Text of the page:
There’s a special issue of Philosophical Transactions of the Royal Society out on the theme of Cultural and linguistic diversity: evolutionary approaches.
From the introduction:
Evolutionary approaches to cultural change are increasingly influential, and many scientists believe that a ‘grand synthesis’ is now in sight. The papers in this Theme Issue, which derives from a sym- posium held by the AHRC Centre for the Evolution of Cultural Diversity (University College London) in December 2008, focus on how the phylogenetic tree-building and network-based tech- niques used to estimate descent relationships in biology can be adapted to reconstruct cultural histories, where some degree of inter-societal diffusion will almost inevitably be superimposed on any deeper signal of a historical branching process.
- Transmission coupling mechanisms: cultural group selection – Robert Boyd and Peter J. Richerson
- Cultural traits as units of analysis – Michael J. O’Brien, R. Lee Lyman, Alex Mesoudi, and Todd L. VanPool
- Simulating trait evolution for cross-cultural comparison – Charles L. Nunn, Christian Arnold, Luke Matthews, and Monique Borgerhoff Mulder
- Measuring the diffusion of linguistic change – John Nerbonne
- Splits or waves? Trees or webs? How divergence measures and network analysis can unravel language histories – Paul Heggarty, Warren Maguire, and April McMahon
- Historical linguistics in Australia: trees, networks and their implications – Claire Bowern
- Language shift, bilingualism and the future of Britain’s Celtic languages – Anne Kandler, Roman Unger, and James Steele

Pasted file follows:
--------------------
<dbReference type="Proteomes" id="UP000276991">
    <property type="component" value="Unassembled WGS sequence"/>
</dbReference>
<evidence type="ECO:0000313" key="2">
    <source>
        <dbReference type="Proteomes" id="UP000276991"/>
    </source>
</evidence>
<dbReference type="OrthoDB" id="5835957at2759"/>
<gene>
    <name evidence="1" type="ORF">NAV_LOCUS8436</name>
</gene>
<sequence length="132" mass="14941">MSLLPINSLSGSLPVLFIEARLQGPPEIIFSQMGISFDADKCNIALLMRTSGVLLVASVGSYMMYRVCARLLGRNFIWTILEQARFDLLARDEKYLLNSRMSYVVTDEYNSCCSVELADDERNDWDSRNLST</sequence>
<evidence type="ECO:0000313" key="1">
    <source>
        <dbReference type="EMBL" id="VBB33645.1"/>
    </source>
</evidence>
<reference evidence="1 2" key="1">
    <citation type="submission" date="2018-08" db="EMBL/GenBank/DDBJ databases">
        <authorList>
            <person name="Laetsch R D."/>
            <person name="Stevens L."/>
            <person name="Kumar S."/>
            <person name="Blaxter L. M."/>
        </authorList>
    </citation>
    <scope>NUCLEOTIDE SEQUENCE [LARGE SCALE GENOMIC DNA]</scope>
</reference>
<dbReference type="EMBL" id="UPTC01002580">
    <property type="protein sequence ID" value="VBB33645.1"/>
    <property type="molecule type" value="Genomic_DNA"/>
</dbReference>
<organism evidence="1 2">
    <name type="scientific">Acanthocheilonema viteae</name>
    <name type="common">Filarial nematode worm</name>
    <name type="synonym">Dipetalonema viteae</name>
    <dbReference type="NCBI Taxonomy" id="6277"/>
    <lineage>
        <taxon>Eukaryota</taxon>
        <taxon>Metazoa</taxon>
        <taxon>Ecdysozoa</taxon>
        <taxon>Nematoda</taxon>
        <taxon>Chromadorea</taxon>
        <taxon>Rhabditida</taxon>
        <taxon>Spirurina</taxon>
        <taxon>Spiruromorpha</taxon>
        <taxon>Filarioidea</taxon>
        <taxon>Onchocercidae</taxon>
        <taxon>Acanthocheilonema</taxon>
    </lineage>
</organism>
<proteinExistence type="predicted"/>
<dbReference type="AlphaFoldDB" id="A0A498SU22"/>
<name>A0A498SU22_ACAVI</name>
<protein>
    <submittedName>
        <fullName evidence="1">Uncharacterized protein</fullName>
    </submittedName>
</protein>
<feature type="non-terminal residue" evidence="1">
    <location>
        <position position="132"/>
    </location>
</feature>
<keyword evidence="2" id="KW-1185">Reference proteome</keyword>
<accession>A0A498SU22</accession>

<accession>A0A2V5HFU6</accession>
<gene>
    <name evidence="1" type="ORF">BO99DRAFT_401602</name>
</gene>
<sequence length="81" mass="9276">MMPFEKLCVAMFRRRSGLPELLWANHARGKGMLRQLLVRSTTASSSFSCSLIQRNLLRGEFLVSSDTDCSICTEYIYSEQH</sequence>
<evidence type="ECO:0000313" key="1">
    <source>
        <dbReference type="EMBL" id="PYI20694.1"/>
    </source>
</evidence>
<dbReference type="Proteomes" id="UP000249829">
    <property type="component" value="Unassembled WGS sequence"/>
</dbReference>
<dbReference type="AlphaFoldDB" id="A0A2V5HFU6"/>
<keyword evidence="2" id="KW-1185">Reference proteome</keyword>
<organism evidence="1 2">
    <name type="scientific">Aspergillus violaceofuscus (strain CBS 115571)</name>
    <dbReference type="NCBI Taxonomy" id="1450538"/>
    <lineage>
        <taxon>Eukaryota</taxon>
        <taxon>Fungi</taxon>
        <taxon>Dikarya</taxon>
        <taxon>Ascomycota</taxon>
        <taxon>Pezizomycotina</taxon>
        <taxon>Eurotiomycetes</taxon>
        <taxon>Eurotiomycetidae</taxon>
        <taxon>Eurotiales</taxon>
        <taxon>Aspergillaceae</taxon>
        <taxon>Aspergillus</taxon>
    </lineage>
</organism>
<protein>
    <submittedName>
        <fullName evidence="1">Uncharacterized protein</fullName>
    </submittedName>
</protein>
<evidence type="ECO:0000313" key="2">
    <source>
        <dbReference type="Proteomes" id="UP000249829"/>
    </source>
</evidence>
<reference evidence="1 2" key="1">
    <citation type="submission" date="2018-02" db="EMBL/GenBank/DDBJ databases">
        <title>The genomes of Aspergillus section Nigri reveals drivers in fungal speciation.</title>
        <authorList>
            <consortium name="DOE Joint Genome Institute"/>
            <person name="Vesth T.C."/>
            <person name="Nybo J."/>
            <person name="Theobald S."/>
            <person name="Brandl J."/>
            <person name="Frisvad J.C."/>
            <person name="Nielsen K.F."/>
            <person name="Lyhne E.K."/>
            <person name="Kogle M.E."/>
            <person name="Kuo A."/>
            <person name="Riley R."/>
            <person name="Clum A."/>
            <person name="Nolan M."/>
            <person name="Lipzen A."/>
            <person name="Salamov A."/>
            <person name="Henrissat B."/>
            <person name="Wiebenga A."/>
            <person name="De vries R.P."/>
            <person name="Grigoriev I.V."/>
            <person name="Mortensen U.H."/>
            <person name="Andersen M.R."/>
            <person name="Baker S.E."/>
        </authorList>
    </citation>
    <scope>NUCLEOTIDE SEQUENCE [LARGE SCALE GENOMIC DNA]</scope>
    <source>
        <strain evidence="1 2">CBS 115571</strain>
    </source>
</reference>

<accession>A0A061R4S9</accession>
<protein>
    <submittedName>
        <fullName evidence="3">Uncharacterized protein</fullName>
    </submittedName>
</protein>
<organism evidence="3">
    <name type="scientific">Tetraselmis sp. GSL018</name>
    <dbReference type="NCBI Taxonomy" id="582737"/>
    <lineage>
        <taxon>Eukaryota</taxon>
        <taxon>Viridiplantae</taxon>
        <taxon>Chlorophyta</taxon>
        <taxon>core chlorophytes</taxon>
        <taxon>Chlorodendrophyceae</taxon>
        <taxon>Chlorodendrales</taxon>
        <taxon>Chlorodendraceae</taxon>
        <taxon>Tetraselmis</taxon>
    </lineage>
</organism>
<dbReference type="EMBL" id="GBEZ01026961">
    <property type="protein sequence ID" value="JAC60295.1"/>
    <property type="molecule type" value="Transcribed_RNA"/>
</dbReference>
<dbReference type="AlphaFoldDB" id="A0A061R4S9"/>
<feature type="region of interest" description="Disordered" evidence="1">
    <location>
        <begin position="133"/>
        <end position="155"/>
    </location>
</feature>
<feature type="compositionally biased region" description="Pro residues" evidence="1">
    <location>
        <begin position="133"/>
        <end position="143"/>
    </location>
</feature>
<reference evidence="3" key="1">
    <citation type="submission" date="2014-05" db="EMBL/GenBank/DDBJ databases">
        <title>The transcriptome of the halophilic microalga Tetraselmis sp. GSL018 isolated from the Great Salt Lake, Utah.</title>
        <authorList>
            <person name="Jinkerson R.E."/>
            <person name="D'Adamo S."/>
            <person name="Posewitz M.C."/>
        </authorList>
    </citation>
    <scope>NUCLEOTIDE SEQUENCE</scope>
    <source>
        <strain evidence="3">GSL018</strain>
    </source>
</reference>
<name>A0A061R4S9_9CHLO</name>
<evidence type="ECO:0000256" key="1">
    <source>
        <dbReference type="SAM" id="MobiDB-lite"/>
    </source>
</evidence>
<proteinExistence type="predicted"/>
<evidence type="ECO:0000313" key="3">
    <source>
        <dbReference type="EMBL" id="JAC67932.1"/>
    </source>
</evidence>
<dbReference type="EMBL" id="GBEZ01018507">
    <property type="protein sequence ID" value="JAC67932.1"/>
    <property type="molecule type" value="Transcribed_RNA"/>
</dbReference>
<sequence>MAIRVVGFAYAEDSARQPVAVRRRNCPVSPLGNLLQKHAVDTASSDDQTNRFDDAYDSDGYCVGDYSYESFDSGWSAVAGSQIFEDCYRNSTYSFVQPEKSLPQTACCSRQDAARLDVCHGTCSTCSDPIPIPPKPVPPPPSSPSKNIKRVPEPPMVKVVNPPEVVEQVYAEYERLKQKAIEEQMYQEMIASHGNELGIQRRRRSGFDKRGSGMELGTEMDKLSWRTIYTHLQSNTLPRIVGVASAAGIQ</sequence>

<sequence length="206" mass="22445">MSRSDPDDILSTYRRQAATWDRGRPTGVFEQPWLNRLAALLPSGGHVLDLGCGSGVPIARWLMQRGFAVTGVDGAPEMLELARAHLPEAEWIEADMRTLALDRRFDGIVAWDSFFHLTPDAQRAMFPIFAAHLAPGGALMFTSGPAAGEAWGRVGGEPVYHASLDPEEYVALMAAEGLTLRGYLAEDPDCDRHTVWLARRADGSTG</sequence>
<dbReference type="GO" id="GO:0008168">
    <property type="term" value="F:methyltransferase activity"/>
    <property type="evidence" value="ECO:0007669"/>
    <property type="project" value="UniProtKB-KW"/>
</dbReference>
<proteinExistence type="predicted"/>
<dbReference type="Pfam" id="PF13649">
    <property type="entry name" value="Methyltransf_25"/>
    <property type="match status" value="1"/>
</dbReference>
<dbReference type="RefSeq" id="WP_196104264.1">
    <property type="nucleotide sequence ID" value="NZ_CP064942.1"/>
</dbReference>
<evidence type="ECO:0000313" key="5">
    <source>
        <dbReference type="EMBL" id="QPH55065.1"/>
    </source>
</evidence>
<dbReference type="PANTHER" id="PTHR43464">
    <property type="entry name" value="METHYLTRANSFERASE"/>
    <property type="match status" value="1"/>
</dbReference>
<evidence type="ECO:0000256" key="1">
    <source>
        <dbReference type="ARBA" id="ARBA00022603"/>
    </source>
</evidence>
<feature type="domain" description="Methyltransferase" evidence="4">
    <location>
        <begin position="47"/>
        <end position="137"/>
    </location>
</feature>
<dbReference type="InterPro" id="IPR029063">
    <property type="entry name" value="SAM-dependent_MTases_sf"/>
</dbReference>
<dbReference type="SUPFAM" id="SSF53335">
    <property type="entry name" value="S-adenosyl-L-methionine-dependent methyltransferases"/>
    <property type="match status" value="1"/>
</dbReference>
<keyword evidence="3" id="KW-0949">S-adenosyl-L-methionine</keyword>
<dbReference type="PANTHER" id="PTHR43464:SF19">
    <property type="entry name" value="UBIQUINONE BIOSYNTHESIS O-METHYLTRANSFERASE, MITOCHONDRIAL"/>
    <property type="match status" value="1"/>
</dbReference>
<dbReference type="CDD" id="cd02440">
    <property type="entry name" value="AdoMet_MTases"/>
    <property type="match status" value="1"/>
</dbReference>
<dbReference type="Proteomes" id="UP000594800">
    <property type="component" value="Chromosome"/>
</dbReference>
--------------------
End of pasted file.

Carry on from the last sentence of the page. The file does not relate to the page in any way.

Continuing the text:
- The cophylogeny of populations and cultures: reconstructing the evolution of Iranian tribal craft traditions using trees and jungles – Jamshid J. Tehrani, Mark Collard, and Stephen J. Shennan
- Untangling cultural inheritance: language diversity and long-house architecture on the Pacific northwest coast – Peter Jordan and Sean O’Neill
- Phylogenetic analyses of Lapita decoration do not support branching evolution or regional population structure during colonization of Remote Oceania – Ethan E. Cochrane and Carl P. Lipo
- Is horizontal transmission really a problem for phylogenetic comparative methods? A simulation study using continuous cultural traits – Thomas E. Currie, Simon J. Greenhill, and Ruth Mace
- Your place or mine? A phylogenetic comparative analysis of marital residence in Indo-European and Austronesian societies – Laura Fortunato and Fiona Jordan
On the shape and fabric of human history – Russell D. Gray, David Bryant, and Simon J. Greenhill